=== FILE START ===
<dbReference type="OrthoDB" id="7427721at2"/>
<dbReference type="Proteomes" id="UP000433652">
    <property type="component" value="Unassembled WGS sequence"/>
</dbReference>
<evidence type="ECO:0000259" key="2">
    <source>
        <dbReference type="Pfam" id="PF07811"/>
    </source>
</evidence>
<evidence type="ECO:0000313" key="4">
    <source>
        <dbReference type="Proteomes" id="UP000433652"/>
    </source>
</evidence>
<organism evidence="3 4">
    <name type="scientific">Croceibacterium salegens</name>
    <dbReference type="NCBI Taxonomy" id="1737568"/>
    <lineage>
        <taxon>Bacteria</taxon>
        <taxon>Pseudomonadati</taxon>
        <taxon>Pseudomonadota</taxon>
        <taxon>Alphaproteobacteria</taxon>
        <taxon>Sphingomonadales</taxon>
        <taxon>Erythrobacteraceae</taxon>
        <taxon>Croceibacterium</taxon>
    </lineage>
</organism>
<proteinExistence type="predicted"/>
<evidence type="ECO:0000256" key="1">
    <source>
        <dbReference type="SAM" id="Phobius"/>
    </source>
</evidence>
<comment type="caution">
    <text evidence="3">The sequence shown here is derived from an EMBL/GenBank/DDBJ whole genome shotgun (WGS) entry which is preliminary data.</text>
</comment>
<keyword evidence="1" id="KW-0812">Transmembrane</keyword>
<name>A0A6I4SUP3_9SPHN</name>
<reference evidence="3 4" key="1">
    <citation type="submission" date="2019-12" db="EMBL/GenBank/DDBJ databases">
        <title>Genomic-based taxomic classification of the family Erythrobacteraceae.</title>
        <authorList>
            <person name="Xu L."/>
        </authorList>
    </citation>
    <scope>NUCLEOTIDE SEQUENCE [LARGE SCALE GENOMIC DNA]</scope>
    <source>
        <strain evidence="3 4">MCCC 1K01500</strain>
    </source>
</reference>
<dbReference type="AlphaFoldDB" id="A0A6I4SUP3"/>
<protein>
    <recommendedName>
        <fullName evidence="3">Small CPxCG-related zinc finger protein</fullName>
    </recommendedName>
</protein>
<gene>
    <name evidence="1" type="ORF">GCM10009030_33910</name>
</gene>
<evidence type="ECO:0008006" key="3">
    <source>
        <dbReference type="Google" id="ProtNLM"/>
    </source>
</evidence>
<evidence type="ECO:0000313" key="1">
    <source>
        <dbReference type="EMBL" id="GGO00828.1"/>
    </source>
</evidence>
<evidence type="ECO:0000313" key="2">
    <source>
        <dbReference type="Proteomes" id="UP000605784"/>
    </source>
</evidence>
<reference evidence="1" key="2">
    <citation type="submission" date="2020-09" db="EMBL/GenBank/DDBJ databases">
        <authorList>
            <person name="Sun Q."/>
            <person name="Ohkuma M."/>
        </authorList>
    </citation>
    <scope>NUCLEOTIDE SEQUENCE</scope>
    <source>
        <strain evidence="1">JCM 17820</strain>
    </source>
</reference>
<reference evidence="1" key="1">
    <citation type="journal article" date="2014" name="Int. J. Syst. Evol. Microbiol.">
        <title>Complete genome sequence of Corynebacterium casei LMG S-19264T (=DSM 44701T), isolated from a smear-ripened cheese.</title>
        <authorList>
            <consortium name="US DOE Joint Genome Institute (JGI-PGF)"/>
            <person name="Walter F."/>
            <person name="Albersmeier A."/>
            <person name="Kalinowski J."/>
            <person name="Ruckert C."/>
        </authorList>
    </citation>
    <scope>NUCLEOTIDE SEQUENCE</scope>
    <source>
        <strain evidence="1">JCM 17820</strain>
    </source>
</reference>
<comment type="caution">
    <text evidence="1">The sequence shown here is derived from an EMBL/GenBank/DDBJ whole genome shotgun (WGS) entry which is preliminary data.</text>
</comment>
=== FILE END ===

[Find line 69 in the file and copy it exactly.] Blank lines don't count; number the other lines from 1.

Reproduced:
</evidence>